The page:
Patterns #18, 19, 24 and 26 are pretty good examples... Play through just
a few chords on each of the patterns in this section to see if you agree. You
may like some of those enough to want to put them into your personal bag
right now, or you may want to play with some rhythms a bit, or alter some
of them a little in other ways before you really like them. This is where you
really start to take control of your own destiny... If you don't like how a lick
sounds, ditch it and move on. If you feel it may have potential for you then
try some slight variations before you decide. If you positively love a pattern
then put it right straight into your notebook, and then you'll have it forever.
I hope all this makes sense to you. I will leave you now to read, study and
practice on your own. I'll also treat you as an intermediate level player and

I trust you completely to make all your own decisions about which licks you
like and which ones go into the scrap heap. Your eventual stylistic direction
is completely up to you! Perhaps you'll already love some of the patterns in
this section. If so you can go ahead and practice them and even try playing
them over any of the major chords with the Jamey Aebersold tracks too.
Even the preperatory patterns should at least be practiced some to help you
to get used to the chords. BTW, I'm sure you're noticing we're using chords
to build licks from (as well as the usual scales)... It makes perfect sense!

................................*** LESSON NUMBER 48 ***........................

Now for even more from "PATTERNS FOR JAZZ" by Jerry Coker & friends.
MAJOR SCALES ( pages 16-22 )
Notice on page 16 there is a paragraph of instructional notes, stating that the
major patterns presented in this book will work with all the major type chords.
These patterns will work with the major triad, M6, M7, and M9 chords whether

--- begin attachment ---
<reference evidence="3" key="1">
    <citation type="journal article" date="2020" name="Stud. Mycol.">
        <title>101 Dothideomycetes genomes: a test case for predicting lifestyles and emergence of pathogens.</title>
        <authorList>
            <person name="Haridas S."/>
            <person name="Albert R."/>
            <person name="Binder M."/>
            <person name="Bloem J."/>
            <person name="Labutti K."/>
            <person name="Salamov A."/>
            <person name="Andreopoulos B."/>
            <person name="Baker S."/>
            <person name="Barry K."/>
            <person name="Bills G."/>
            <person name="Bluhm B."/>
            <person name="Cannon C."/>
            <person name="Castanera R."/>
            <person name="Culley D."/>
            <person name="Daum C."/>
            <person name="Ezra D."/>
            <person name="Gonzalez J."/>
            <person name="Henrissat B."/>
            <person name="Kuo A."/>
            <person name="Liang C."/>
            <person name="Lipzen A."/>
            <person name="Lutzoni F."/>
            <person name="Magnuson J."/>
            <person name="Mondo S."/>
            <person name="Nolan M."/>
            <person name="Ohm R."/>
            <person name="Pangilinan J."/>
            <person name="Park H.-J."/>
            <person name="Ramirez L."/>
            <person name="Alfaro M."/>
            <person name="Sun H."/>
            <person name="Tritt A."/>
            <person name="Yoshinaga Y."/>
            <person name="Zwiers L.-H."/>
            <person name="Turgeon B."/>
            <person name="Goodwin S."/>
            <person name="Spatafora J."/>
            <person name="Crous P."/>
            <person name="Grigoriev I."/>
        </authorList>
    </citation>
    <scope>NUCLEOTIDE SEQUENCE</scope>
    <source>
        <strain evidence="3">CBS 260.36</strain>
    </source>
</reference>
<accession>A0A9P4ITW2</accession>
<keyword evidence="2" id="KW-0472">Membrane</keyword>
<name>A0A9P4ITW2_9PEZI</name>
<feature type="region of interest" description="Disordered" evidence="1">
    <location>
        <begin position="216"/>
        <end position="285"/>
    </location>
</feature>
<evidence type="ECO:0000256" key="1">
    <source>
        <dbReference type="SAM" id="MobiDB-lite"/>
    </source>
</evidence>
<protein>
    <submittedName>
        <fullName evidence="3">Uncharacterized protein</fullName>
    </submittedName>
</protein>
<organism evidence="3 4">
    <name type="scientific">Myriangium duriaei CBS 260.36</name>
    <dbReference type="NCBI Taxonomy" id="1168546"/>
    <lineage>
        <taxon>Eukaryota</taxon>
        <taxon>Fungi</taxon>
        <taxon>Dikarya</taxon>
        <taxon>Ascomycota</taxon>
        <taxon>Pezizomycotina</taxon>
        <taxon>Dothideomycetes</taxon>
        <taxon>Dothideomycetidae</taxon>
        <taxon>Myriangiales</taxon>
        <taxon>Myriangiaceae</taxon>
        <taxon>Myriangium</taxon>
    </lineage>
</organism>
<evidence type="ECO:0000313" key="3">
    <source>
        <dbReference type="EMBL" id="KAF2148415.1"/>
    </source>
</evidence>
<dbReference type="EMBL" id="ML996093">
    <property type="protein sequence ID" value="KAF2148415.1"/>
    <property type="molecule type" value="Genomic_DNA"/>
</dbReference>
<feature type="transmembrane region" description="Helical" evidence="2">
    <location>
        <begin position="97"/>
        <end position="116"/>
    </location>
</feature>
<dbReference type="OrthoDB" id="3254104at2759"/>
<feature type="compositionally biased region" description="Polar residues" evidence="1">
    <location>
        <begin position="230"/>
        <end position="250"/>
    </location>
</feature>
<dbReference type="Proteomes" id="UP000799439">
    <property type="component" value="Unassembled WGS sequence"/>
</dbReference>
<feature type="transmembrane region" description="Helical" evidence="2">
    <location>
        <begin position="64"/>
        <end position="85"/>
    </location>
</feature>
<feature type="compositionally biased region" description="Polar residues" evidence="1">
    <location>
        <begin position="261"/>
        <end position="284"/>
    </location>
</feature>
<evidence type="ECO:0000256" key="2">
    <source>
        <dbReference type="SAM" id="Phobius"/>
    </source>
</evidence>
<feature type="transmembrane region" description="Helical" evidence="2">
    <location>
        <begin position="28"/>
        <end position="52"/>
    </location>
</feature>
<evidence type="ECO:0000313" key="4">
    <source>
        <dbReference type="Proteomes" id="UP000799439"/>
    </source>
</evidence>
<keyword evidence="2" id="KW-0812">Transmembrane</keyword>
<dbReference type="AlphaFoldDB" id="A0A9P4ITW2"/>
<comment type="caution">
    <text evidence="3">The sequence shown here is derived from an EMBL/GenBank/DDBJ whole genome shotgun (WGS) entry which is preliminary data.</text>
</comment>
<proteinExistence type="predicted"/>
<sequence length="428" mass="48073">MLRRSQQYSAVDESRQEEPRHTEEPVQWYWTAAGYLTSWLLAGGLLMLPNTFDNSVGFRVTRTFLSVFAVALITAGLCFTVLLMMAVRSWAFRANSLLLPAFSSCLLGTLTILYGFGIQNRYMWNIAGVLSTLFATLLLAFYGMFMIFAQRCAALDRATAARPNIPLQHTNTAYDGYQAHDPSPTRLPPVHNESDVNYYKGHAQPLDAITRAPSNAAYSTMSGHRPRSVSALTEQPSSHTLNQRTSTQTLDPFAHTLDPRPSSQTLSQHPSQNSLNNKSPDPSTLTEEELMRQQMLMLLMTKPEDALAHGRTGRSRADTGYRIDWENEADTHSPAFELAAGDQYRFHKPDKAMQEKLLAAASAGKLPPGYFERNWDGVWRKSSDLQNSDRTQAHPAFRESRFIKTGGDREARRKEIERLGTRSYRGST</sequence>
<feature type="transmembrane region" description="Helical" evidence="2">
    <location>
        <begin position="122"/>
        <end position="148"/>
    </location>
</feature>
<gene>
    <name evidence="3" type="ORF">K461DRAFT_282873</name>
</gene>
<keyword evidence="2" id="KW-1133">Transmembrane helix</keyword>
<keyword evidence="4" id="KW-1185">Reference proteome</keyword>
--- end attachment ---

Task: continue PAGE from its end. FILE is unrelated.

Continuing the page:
they're built primarily using chord tones or scale tones. For this reason I ofte
lump all these chords together into one group, and simply refer to them all as
"major type chords", and the corresponding patterns as "major type patterns".
Most of the patterns in this section are once again preliminary type patterns,
not intended to be used as jazz licks in solos, but a couple come pretty close.
Notice patterns #38 and 39 are similar to the Clarke studies most of us have
played. These, and a few others, may be adaptable a jazz licks. You can see
what you think. If your own Clarks studies patterns are pretty fast you might
consider some of these as good fast material for use with major type chords...
Again all of this is entirely up to you...
Look at the patterns presented starting on page 23. These patterns all have
an underlying repeated mathematical type sequence to each of them... Jazz
musicians refer to these as "digital patterns"... (Actually many of the earlier
patterns could be considered "digital" in nature as well.)
Again, most of these are meant to be thought as exercises to prepare players
for usable licks. When I was at this level in my playing, I prefered to play tha
type of pattern a time or two, and then go on to the ones that were alot more
musical or melodic in nature. I'd practice those much, much more, and I'd get
in all the chord and scale practice in a way that would benefit my jazz playing
even more.
I would concentrate on the licks that were worthy of going into my notebook
as actual "jazz licks" and give the others much less of my time... Why spend
hours and hours on scale and chord patterns I'd never be able to use as jazz
licks, when I could get all the same benefits from the ones I could really use?
So, I suggest the same to you. You should pick at least two or three patterns

from each section to put in your own notebook and practice, to at least make
sure you don't miss anything, but then just concentrate on the ones that are
the most melodic and useful. I hope all that makes sense to you.
The interval studies in thirds would probably be the most valuable to spend
some time with here, as most all chords are built using the third interval. I'd
definitely spend some time with those.
From pages 16-31, I personally find the patterns that follow to be some of the
most melodic and useful licks, or at lease very valuable to spend some of your
time with as preperatory material: Patterns #29, 33, 38, 39, 40, 41, 43, 46, 50,
58, 59, and 60. Again, some of these seem quite valuable as training exercises,